motero

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Definitely a warm February. My desert torts have woken up soaked, drank and started eating they don't mind the weather. On a side note. Anyone in the valley want a preformed plastic pond. My neighbor has one for sale. It would be nice for some one who wanted to rescue red ears.
 

Melissa319

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Hi everyone,

Curious as to what, if anything, those of you with outdoor enclosures do during monsoon season? Did you take any precautions during your build, or have any suggestions to share? We're going to be putting up temporary outdoor enclosures for our group of young leopard tortoises soon and (while we are a ways off from monsoon season!) while I don't intend to overnight them outside this year, I am curious as to what you've all done for those you keep outside.

The obvious things have already been considered - we know the "high spots" in our yard so the pens will go there, the pens will be well secured to the ground as will the screen we're putting up around it, etc. We'll have hides for them to get out of the elements, as this is my first "permanent" outdoor enclosure (ie one I don't move around/bring inside!) I'm just wondering what else I may want to consider in the event a storm pops up and we aren't able to grab them in time.

Next year once everyone is bigger we'll be building a permanent structure out of wall blocks that'll be a lot bigger, so I'd be interested in stock piling monsoon safety ideas for when we're ready to start that design as well.
 

motero

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So what is your concern? Rain doesn't hurt them. They have built in rain gear. Using the high spots in your yard should take care of any flooding danger.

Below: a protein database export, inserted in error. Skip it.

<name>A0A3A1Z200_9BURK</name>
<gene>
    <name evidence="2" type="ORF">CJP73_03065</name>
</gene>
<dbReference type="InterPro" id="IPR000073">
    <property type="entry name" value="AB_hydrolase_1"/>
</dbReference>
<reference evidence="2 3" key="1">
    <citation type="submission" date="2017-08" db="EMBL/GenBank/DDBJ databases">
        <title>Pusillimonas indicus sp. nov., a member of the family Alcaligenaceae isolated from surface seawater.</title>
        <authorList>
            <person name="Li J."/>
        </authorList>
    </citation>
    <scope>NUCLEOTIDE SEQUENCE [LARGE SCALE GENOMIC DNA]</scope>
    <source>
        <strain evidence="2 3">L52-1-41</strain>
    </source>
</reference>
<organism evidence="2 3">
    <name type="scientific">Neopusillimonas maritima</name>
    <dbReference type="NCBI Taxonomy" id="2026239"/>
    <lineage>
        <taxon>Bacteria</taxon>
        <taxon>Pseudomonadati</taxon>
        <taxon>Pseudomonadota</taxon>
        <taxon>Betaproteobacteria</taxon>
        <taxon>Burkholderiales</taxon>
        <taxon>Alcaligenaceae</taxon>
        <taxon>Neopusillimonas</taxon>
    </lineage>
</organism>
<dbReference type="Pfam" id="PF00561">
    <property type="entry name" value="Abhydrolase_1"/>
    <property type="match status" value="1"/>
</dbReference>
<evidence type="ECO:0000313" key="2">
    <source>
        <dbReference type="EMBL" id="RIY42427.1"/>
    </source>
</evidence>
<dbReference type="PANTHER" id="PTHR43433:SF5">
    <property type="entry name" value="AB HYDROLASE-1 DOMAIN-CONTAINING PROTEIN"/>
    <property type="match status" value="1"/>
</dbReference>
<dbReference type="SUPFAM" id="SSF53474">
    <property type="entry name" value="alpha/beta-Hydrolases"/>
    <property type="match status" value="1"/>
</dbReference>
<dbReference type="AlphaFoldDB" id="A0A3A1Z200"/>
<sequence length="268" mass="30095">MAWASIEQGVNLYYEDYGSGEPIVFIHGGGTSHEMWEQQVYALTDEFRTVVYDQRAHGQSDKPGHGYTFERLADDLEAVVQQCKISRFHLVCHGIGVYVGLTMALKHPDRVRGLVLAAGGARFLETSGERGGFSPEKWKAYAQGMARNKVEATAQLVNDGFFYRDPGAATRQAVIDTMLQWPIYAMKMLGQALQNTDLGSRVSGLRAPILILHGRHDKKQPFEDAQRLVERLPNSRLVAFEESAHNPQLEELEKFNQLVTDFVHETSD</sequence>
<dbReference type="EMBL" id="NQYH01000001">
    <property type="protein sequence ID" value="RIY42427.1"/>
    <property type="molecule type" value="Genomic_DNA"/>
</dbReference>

Melissa319

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I was just curious as to if anyone had suggestions or recommendations for things they did to help offer protection... we get hit pretty hard where we are so I thought I'd ask if anyone had recommendations or suggestions. We have a neighbor who lost a sulcata in a storm last year (seems he wasn't smart enough to get out of the way and ended up hanging out in a low spot..) so I'm wanting to do what I can to offer as much safety and protection as I can.
 

Grandpa Turtle 144

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I was just curious as to if anyone had suggestions or recommendations for things they did to help offer protection... we get hit pretty hard where we are so I thought I'd ask if anyone had recommendations or suggestions. We have a neighbor who lost a sulcata in a storm last year (seems he wasn't smart enough to get out of the way and ended up hanging out in a low spot..) so I'm wanting to do what I can to offer as much safety and protection as I can.
Under my enclosures I dig dry wells that gives the water someplace to go ImageUploadedByTortoise Forum1424994757.141907.jpg